- You can link two structural tags together with the “Links” buttons in the “Structural” tab, e.g. a link between a line and the footnote connected with that line.
- The first button is to create such a link and the second one to remove it.
- Please note that for the training the linking of shapes is not relevant.
Figure 9 Linking shapes
- You can choose to assign a “Page type” to each page of your document.
- Possible options are:
- Front cover
- Back cover
- When you have your page open choose the appropriate definition by clicking the arrow next to the “Page type” options and then choosing the desired type.
- Also the page type is not relevant for the structure-training.
Figure 10 Choosing a page type
- Within the “Layout” section of the “Structural” tab you can jump between the different structural types in your document.
- In this section, you will find an overview of the structural types in your document and snippets of any transcribed text. You may find it quicker to consult this list, rather than search for a particular line or text region in the image.
- To go to the desired text or line region, double-click the region in the “Layout” section. The image and the Text Editor will automatically jump to this line.
Figure 11 “Layout” section
- The tags you have added will be shown in the “Structure” column. Next to the structure type there is a small downward arrow. By clicking it, you can quickly change the structure type.
Figure 12 Changing the structure type via the “Layout” section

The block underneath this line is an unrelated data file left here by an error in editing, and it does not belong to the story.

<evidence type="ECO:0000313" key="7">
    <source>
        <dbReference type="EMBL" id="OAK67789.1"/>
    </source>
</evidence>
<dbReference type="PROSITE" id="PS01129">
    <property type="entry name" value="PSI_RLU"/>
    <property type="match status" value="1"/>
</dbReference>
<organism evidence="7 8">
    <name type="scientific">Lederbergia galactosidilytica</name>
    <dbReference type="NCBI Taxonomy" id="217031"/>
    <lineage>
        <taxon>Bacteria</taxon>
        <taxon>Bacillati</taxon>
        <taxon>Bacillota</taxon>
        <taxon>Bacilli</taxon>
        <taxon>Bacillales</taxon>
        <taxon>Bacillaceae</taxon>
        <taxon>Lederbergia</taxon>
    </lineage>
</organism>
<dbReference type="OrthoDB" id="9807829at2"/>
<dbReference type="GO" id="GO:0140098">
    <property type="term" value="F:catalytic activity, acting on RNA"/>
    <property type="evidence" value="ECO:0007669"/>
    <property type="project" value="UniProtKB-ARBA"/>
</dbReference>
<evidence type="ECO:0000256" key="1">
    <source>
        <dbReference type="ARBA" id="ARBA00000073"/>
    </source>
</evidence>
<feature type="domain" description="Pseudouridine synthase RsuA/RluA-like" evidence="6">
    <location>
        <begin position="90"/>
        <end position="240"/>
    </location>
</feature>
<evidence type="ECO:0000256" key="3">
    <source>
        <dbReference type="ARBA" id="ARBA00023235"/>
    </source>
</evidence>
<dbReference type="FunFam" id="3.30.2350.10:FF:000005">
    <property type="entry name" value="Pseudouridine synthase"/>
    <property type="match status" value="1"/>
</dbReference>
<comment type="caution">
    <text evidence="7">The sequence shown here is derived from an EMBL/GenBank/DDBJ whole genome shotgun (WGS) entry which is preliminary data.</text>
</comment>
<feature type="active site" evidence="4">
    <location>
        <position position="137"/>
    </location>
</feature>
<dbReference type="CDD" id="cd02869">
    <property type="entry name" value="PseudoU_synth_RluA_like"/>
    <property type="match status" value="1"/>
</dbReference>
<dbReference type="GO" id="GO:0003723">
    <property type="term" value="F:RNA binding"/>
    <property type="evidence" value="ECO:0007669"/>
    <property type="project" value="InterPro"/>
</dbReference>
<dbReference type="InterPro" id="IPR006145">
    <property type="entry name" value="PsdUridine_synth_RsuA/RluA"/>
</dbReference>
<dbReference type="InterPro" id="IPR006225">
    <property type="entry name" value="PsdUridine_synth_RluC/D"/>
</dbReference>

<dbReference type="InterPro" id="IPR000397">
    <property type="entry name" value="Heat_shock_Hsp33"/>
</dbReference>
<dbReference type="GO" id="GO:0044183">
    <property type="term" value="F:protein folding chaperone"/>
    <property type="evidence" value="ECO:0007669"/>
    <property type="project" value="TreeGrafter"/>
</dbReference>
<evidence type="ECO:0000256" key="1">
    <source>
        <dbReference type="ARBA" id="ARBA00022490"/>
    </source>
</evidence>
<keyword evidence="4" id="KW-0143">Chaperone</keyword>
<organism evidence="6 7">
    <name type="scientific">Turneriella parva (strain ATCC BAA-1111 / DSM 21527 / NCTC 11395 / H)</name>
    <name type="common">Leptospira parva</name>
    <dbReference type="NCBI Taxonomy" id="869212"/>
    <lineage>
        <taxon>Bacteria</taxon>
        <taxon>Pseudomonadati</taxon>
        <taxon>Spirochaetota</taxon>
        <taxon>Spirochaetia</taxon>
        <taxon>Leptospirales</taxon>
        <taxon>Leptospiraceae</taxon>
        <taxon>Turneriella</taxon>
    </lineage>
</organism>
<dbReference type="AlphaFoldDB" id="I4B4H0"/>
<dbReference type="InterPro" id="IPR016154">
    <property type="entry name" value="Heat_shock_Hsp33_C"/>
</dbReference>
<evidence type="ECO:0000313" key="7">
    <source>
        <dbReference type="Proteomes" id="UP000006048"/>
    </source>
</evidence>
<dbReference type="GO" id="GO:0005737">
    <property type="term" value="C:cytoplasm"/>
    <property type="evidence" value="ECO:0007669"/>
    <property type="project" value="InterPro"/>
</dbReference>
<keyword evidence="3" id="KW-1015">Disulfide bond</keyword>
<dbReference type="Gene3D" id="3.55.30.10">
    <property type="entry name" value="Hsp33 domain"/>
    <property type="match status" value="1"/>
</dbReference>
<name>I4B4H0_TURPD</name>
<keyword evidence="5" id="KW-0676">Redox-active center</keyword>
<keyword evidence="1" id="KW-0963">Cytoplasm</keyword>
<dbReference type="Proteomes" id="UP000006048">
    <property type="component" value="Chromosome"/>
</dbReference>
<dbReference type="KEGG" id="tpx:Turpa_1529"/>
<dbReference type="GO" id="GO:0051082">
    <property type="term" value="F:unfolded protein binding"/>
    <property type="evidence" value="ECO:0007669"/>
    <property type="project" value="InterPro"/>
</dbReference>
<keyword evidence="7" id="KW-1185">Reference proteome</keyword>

- In order to delete a structural tag, click on it in the “Structure” column and in the menu selection choose the “—delete—” option at the top.
Figure 13 How to delete structural tags
- If you choose this option, text labels will appear on your document describing each structural tag you have added.
- If you do not choose this option, the text labels will be hidden.
Figure 14 Show designations of the structural tags in the image
Figure 15 Draw struct type option
- The structural tags are assigned different colours to the default colours for text and line regions.
- If you add structural tags to your document, the colours on your document image will change.
- If you would like to return to the default colour display in Transkribus, choose the “Draw default colours” option.
- Your tags will not be deleted – but the default colours will be displayed in your document, instead of the ones relating to the structural tags.
Figure 16 Show default colors
- When you click on a text or line region in your document, the “Type of selected” line in the “Structural” tab shows you which structural tag has been assigned to it.
Figure 17 Currently marked structural tag
With the structural training feature you will get a model, that can recognise the structure of your documents. The efficiency will depend, as with the Handwritten Text Recognition, on the quality of the training data. If you have tagged about 50 examples of every structure type, which should be trained this should be fair enough to start training, so 50-100 pages of training material should be suitable to create a useful model. Of course it is possible to start training earlier, with decrease in efficiency.